Compassionate Conversations: How to Share Ideas, Opinions and Thoughts Without Fighting
In Oklahoma, a house divided often refers to football rivalries, but the same can be true when family members hold different opinions on any topic. And boy, is 2020 rife with disagreements.
For those gathering together this holiday season, there’s no doubt the baggage of this year will have a seat at the table. Tensions are high, people are tired and an argument at the dinner table feels inevitable. Yet, it’s possible to gather without disagreement.
Set the Framework
Many of us are afraid of conflict and approach family gatherings with anxiety. But holding back and dancing around tough topics keep us from authentic connections.
Tulsa therapist Claudia Arthrell offers that all of us are doing the best we can with the information we have. Instead of being anxious and fearful, attempt to see people through that lens; be open to the other person and avoid being defensive.
“All it takes is one person to set that framework,” Arthrell says. “If you set that framework, no one has to argue with you. No one has to fight. No one has to think they’ve got the corner market on who’s right.”
Start With The Relationship
Arthrell suggests beginning by reminding yourself of how important this person is to you. Mentally make a list of several things you appreciate about them. Remember the ways you connect so that before you’ve even uttered a word, you’re focused on the areas you both agree. If you’re conversing with someone who likes to argue, this mental list provides a touchpoint you can bring the conversation back to.
Local attorney Meredith Lindaman says when she married her husband Eric, they brought together the cultures from both of their vastly different backgrounds. Now with three children and a fourth on the way, Lindaman and her husband actively work to juggle and combine the two different perspectives in their home. Lindaman says they try to show their kids multiple sides of every issue to help them understand that there are many viewpoints for every topic.
Eric and Meredith Lindaman want their children to see various viewpoints.
Lindaman offers that the unfollow button on Facebook can be helpful, especially leading up to family gatherings. If you’re seeing every political post a family member makes, it can weigh on your mind when you see them in person. With limited in-person contact, families are missing much of the supplementary dialogue that helps frame the “why” behind a post.
“Social media is not everything you know about a person,” Lindaman says.
When differences in opinion arise in her family, Lindaman says the conversation is always respectful and doesn’t become pointless or confrontational.
“I think we get a lot more out of asking questions instead of making more divisive statements,” she says.
One way you can help others feel heard is by asking questions. Arthrell says when people feel heard, they’re more likely to hear. When someone is expressing an opinion you don’t agree with, ask them how long they’ve felt that way or what experiences influenced their perspective.
“Being curious about someone else, how they think and how they make their decisions is a pretty wonderful thing,” Arthrell says. “If you do a good job of listening, it might open the door to a whole new relationship.”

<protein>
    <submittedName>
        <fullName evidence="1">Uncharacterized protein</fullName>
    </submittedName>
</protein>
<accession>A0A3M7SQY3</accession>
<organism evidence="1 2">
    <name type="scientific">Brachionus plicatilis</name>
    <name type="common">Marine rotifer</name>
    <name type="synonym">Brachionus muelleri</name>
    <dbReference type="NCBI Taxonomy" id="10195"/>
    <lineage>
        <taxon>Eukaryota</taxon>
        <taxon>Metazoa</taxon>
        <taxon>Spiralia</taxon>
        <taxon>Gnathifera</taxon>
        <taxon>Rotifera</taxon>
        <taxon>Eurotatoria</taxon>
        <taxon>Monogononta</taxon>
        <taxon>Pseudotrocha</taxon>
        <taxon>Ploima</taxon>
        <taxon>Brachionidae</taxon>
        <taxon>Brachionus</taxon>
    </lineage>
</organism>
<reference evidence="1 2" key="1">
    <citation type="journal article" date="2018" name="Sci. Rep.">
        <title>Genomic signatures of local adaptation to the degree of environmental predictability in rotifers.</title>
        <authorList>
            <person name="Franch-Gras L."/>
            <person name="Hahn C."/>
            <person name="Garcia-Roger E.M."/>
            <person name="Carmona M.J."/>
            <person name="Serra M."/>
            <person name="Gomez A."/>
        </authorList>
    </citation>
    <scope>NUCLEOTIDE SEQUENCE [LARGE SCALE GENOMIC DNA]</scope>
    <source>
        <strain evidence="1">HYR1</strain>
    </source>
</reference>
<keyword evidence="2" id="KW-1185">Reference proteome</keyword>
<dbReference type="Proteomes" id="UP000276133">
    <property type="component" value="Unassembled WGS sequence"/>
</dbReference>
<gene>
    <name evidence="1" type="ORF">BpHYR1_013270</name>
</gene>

Educate, Don’t Dominate
When it comes to expressing your opinion, the key is to do so without squaring off in opposition; it’s not about who’s right and wrong.
“It just doesn’t work to tell someone they’re wrong,” Arthrell says. “It doesn’t maintain a conversation.”
Instead, Arthrell suggests you offer your perspective by sharing the experiences or research that have helped you land at your opinion. This isn’t confrontational, but educational, and allows for differences.
If someone is expressing their opinion in a way that’s hurtful to you, respond by speaking from the heart. In this case, the method is just as important as the message. Drop your tone, speak quietly, be succinct and slow down. Change the pace of the conversation. Instead of getting louder and escalating the situation, use this moment to change the momentum to a calmer, slower dynamic.
Sideline the Key Player
Some families know the holidays will involve that one family member who wants to speak of nothing but personal political opinions. Even all the strategies in the playbook won’t keep it from coming up. Arthrell says you should be thinking about how to steal the conversation or, if possible, seek out this person, allow them to hold court and be heard before mealtime.
One idea is to say, “I bet you know how I’m thinking. Is it O.K. that we can still love one other and be in the same family and think a little bit differently?” While this might seem bold, it allows you to address the person without a direct challenge, tell them you’ve heard them and bring it back to the relationship. It also serves as a warning that you aren’t looking for a fight.
No matter the occasion, Lindaman’s goal in every family situation is to approach each other with empathy and avoid putting labels on family members who have differences of opinion. She aims to see her family members first as people she loves and respects.
“I want to know that at the end of the day, they’re seeing me and not just my opinion about this particular thing we disagree about,” Lindaman says. “I’m more than that. I’m more than what my particular opinion is about this political or cultural issue.
TALKING ABOUT THE C-WORD
When conversation inevitably turns towards 2020’s favorite topic, COVID-19, invite people into intentional thinking instead of commiserating. Arthrell suggests the following framework for sharing. This strategy honors the whole picture of the difficult and tumultuous year we’ve been through.
- Rose: What are you thankful for?
- Bud: What are you hopeful for?
- Thorn: What’s one thing that’s been hard?